“I am 100 per cent Armenian and I’ve been immersed in the culture since I was very young. My grandparents are from there and when I used to go round to their house I discovered the food and the culture and heard them talking some of the language. I didn’t know the country though. I’d never been there and I was the first member of my family to go back there since they left. And it was thanks to the decision I made that I was able to do that.”
That decision has also allowed Andonian to play regular football, something that has eluded him at Marseille. Despite being a member of the L’OM first-team squad since 2014 and signing his first professional contract in July 2015, he has played just the one match for the Ligue 1 club. “When I come back from the national team it gives me confidence and it shows me that I have got what it takes, because when all you do is train and play reserve matches, people wonder if you’re good enough to make it,” said the central defender, who can also slot in at left-back.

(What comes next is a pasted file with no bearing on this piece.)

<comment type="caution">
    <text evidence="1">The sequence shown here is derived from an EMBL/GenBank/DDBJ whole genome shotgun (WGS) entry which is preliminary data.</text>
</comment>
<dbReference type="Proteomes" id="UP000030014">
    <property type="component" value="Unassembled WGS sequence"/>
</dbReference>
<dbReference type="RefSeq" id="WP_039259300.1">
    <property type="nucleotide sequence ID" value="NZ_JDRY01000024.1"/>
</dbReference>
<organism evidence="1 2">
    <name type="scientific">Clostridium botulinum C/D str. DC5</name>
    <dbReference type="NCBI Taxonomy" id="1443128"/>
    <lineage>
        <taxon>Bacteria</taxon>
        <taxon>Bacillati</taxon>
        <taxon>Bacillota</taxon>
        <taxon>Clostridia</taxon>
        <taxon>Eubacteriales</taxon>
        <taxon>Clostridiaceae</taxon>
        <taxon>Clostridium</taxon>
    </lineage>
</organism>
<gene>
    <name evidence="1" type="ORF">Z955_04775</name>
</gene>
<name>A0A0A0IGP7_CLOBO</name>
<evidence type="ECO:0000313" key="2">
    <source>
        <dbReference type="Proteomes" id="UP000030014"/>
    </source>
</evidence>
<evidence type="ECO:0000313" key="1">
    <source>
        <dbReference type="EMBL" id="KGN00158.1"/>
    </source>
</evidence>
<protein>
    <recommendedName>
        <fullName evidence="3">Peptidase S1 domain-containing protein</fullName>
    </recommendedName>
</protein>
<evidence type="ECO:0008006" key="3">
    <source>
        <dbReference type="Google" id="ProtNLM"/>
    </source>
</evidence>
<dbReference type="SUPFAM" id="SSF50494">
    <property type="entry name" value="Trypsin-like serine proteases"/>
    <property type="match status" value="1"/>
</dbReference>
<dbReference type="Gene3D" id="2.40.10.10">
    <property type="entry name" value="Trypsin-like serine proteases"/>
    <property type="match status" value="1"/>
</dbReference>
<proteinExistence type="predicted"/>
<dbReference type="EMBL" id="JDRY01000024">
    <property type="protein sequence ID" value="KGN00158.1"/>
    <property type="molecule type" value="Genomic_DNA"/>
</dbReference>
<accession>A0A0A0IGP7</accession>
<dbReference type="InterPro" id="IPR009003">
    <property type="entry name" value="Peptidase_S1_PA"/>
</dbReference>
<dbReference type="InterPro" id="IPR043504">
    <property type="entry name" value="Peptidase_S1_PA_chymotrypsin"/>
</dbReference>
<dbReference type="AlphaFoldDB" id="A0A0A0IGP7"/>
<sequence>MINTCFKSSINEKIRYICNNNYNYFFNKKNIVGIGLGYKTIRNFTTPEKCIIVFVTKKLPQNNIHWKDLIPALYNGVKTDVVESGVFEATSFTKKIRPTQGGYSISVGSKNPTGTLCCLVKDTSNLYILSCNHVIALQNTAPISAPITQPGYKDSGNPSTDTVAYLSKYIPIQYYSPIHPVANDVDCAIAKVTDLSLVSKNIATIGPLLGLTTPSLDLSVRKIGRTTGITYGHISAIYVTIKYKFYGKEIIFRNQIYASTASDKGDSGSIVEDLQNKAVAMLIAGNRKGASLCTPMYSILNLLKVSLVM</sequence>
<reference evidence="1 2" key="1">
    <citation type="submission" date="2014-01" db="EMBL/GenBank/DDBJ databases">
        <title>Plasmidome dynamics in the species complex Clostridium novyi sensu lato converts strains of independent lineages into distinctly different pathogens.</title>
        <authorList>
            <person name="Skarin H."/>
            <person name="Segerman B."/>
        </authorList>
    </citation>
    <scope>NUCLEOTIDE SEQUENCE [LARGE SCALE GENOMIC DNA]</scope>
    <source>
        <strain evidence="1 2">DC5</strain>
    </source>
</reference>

If there’s going to be a surprise, then our group looks like the perfect one for it.
“When I play against top-class opposition, I do well. I’ve faced the likes of Portugal, France and Serbia, and when you perform well against players like that, it gives you confidence. The problem is that you want to go and do it every weekend, which can be frustrating. You just have to hang on in there, though.”
While a loan spell at second-division Dijon in the first six months of 2016 gave Andonian the regular first-team football he craves, he went straight back to the reserves on his return to Marseille. How then does he manage to make the transition from second-string football to a UEFA EURO or FIFA World Cup™ qualifier? “It’s very tough,” came the reply.
“Everything’s different: the stadium, the supporters, the level of the opposition and the pace of the game. You can’t compare the two. Sometimes before a game, I take a step back and say to myself that I’m going from a CFA (France’s fourth tier) game to a match against players who’ve appeared at World Cups and who’ve won Champions Leagues and Ballon d’Ors.”